SB 880, as introduced, Yee. Public safety: snow sport helmets.
Existing law requires a person under 18 years of age to wear a
properly fitted and fastened bicycle helmet while operating a bicycle
or riding upon a bicycle as a passenger upon the streets or any
other public bicycle path.
This bill would require a person under 18 years of age to wear a
properly fitted and fastened snow sport helmet while operating snow skies or a snowboard, or while riding upon a seat or other device that is attached to the snow skies or a snowboard. The bill would provide for fines to be imposed for violations of this prohibition.
What is the actual cost/benefit here?
On average, 39.8 persons have died skiing/snowboarding each year. To put in perspective, more Americans are killed by lightning strikes.
The comparison with bike helmets is apt. Ski helmets have similar design limitations as bike helmets. The standards only test for collision speeds less than 12mph, whereas most head fatalities occur at speeds considerably higher. Thus, even increasing use of helmets on the slopes will not have the effect that helmet promoters claim:
In the 1998/99 part of the study, Shealy and colleagues followed the deaths as they happened and found that, where the information was available, 35% of individuals who died were wearing a helmet. This is much higher than the rate of helmet use amongst the general population on the piste. Two of the deaths amongst snowboarders resulted from them being struck by young skiers wearing helmets who had jumped without being able to see where they would land.
Shealy et al conclude “…the findings are not particularly supportive of the notion that wearing helmets will significantly reduce the number of fatalities in winter snow sports”. This was supported by a presentation at the last ISSS meeting by the Chief Medical Examiner for the state of Vermont, USA – Dr Paul L. Morrow. Dr Morrow was of the opinion that of 54 deaths at commercial ski areas in Vermont from 1979/80 to 1997/98, helmets would not have been of any particular value in saving any of the lives lost – as the degree of trauma simply overwhelmed any benefits that the helmet might convey in an impact. To quote Shealy et al again – a team of highly respected ski injury researchers – “On the basis of results to date, there is no clear evidence that helmets have been shown to be an effective means of reducing fatalities in alpine sports”.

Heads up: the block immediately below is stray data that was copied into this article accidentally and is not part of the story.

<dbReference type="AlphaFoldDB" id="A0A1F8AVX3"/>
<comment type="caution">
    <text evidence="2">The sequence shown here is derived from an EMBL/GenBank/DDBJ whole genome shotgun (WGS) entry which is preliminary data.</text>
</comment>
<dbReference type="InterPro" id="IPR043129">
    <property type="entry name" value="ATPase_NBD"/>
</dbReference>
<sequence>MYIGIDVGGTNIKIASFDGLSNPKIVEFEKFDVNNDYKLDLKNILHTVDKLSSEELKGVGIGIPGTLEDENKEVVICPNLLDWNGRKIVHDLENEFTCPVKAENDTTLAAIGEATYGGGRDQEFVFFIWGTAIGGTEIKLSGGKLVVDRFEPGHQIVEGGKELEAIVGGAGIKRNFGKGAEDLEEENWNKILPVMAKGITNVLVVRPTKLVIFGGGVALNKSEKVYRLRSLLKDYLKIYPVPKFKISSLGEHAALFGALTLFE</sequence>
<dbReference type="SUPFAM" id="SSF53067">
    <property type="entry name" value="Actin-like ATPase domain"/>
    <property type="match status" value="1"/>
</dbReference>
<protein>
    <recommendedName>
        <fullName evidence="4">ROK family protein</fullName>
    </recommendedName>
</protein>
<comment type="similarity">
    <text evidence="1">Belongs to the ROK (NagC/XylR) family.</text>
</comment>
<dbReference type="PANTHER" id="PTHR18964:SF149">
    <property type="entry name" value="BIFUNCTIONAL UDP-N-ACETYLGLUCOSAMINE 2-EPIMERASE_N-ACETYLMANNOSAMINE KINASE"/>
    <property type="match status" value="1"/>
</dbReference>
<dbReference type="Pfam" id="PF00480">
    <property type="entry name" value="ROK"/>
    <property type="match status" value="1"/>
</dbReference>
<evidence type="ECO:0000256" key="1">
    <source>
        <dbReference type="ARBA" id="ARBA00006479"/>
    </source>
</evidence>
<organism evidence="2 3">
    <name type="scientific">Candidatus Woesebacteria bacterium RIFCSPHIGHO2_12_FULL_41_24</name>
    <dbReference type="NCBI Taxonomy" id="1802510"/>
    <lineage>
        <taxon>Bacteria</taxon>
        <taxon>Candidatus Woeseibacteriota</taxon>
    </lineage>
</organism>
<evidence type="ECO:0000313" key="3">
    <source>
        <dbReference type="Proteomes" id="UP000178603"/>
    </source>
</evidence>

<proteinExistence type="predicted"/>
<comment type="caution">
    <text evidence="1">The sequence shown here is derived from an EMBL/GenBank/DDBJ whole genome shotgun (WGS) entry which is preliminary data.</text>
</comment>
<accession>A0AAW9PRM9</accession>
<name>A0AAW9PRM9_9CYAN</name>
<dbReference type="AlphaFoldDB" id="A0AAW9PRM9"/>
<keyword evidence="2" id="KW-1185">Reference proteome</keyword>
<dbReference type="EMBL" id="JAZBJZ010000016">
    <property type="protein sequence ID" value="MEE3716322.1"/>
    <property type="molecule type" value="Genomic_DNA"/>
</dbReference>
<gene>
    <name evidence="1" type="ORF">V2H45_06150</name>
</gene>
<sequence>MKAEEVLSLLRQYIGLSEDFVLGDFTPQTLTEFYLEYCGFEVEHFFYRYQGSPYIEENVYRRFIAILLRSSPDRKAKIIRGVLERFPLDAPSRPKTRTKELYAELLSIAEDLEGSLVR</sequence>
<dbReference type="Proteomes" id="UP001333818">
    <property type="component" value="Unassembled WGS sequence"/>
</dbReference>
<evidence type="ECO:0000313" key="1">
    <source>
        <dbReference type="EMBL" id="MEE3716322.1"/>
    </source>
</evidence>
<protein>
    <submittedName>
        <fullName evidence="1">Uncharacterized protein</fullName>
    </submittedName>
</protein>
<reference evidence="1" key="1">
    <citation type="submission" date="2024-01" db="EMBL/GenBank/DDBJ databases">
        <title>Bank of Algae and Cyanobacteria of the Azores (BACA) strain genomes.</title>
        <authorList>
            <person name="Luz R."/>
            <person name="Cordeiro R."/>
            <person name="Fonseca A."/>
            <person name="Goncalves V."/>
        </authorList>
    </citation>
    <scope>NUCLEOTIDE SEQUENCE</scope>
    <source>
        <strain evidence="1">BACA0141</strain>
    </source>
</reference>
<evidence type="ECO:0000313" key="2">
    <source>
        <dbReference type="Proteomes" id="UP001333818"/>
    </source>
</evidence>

Its a sobering fact that more than half of the people involved in fatal accidents last season at ski areas in the USA were wearing helmets at the time of the incident (Source – NSAA). As Shealy states “[E]ven though the prevalence of helmet utilization is rising by 4 to 5 percent per year in the U.S., there has been no statistically significant observable effect on the incident of fatality.”
In another recent scientific publication, Shealy and his colleagues found that the most common primary injury in ski and snowboarding fatalities is some sort of head injury – approximately 60 percent of ski fatalities involve a head injury. However, it is critical to place this into its proper context. “While some sort of head injury is usually the first listed cause of death, most of the fatalities also involve multiple, or secondary trauma sites; single causes of death are not common.” Most fatalities appear to occur under circumstances that are likely to exceed the protective capacity of current helmets designed for recreational snow sports. (Source – “Do Helmets Reduce Fatalities or merely Alter the Patterns of Death?” Shealy, J., Johnson, R., and Ettlinger, C., 2008)